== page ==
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I have the following rows in my table

COL1                       EXTRA         DOUBLE       TEST
12 TEST
123 EXTRA
125 EXTRA 95 DOUBLE
EXTRA 45 99 DOUBLE 

I am using regular expressions to filter out the rows and move them appropriately to different columns. So:

  • For the first row, I want 12 to be extracted and put in column TEST.
  • For the second row, I want 123 to be extracted and put in column EXTRA.
  • For 3rd row, I want 125 to be extracted and put in column EXTRA.
  • I want to ignore 95.
  • For the last row, I want 45 to be extracted and put in column EXTRA.

I can extract the values and put them in appropriate columns through my query, I am using this regular expression for extracting the values:

'%[0-9]%[^A-Z]%[0-9]%'

the problem with this regular expression is that it extracts 12, but it does not extract 123 from the second row, if I change the regular expression to:

'%[0-9]*%[^A-Z]%[0-9]%' 

then it extracts 123, but for the third row, it concatenates 125 with 95 so I get 12595. Is there any way I can avoid 95 and just get the value 125? If I remove the star then it does not do any concatenation.

Any help will be appreciated. I posted this question before, but some of you were asking for more explanation so I posted a new question for that.

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1  
I don't understand your pattern. Does the label for the corresponding number come before or after the number? The last line of your data (EXTRA 45 99 DOUBLE) appears to deviate from the previous ones. Is there any consistency here? – Marc Mar 8 '12 at 19:17
    
Microsoft sql. Everything is working fine except these three digit numbers. – Anjali5 Mar 8 '12 at 19:17
    
Why not just split on the spaces between? Then analyze each token to determine which column to put it in... I agree with Lamak, and I don't think this belongs inside of a query. – Brett Rossier Mar 8 '12 at 19:24
    
can I do that in regular expression – Anjali5 Mar 8 '12 at 19:25
1  
according to msdn.microsoft.com/en-us/library/ms179859.aspx there is no support for "*" and these are not regular expressions, just character ranges ([]) and wildcards (%). – andrew cooke Mar 8 '12 at 19:32
up vote 1 down vote accepted

I believe that the regex that you are looking for is below. This will match digits followed by numbers, followed by ignoring any future number patterns. However, I believe that when you use the %regex%regex%..., that it runs each regex separately, so I am not sure about the nuances of regex in SQL. However, if you run this against rubular.com it seems to solve the problem you are asking. Hopefully it can be of some use in your regex search :)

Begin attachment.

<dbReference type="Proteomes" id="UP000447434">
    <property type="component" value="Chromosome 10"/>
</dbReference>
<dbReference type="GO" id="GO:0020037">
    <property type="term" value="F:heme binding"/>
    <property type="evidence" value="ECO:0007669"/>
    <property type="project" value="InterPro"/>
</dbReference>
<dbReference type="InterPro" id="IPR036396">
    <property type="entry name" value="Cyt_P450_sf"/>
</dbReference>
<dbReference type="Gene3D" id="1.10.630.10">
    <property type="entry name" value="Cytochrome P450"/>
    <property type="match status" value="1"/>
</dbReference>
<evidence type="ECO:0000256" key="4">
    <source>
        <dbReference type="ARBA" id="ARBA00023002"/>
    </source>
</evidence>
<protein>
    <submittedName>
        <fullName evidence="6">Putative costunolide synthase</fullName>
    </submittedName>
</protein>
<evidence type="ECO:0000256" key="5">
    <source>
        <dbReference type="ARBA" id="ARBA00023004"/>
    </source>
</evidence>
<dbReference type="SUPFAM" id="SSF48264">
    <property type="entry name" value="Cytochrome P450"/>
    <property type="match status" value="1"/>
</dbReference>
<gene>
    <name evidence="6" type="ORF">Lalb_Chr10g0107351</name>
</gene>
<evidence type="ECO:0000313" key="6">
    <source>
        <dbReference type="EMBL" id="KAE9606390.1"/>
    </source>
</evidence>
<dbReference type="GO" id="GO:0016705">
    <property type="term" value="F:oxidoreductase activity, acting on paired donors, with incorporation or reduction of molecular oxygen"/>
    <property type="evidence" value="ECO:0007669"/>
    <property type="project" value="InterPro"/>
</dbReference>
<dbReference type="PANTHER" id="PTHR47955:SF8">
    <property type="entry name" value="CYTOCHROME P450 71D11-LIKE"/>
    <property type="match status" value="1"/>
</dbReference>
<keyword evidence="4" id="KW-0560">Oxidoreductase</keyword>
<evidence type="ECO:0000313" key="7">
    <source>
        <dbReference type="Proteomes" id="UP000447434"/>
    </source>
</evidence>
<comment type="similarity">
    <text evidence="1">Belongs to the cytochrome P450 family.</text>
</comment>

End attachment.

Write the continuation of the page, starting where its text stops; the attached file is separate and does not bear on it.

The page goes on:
([0-9]*)([^A-Z])(?>[0-9]*)

However, I did just look at your other examples of the letters coming first, and that would not work here. But, maybe this can still be of use to you

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SQL Server does not natively support Regex. It does support some limited pattern matching through Like and Patindex.

If you really want to use Regex inside of SQL Server you can use a .NET language like C# to create a special CLR and import that into SQL Server, but that comes with a number of drawbacks. If you want to use Regex the better way is to have an application that runs on top of SQL Server. That application could be written in any language that can interface ODBC like C# or Python, and in fact in an intro article I talk about interfacing Python with SQL Server to use regex on Simple-Talk.

But, the patterns you provide are using SQL Servers more limited pattern matching capabilities rather than Regex, so that seems to be what you want. There is a full description at Pattern Matching in Search Conditions

As for solving your particular problem, you don't seem to have one particular pattern but several possible patterns anway. That type of situation is almost impossible to handle with a single SQL Server pattern and the regex logic gets unnecessarily complicated too. So, if I were in your position I would not try to create a single pattern but a series of cases and then extract the number you need based on that.

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Assuming this is SQL 2005 (or later I guess... I can only speak for 2005), and all different permutations of COL1 data are in your question:

UPDATE NameOfYourTable
SET TEST = SUBSTRING(Col1, 0, LEN(Col1) - (LEN(Col1) - PATINDEX('%[0-9] TEST%', Col1) - 1))
WHERE COL1 LIKE '%[0-9] TEST%'

UPDATE NameOfYourTable
SET EXTRA = SUBSTRING(Col1, 0, LEN(Col1) - (LEN(Col1) - PATINDEX('%[0-9] EXTRA%', Col1) - 1))
WHERE COL1 LIKE '%[0-9] EXTRA%'

UPDATE NameOfYourTable
SET EXTRA = SUBSTRING(Col1, PATINDEX('%[0-9]%', Col1), LEN(Col1) - (LEN(Col1) - PATINDEX('%[0-9] [0-9]%', Col1) + LEN('EXTRA ')))'
WHERE COL1 LIKE 'EXTRA [0-9]%'

Somehow though, I really don't think this is going to resolve your problem. I would strongly advise you to make sure this will catch all the cases you need to handle by running this on some test data.

If you have a lot of different cases to handle, then the better alternative I think would be to make a small console program in something like C# (that has much better RegExp support) to sift through your data and apply updates that way. Trying to handle numerous permutations of COL1 data is going to be a nightmare in SQL.

Also read these on LIKE, PATINDEX and their (limited) pattern-matching abilities:

LIKE: http://msdn.microsoft.com/en-us/library/ms179859(v=sql.90).aspx

PATINDEX: http://msdn.microsoft.com/en-us/library/ms188395(v=sql.90).aspx

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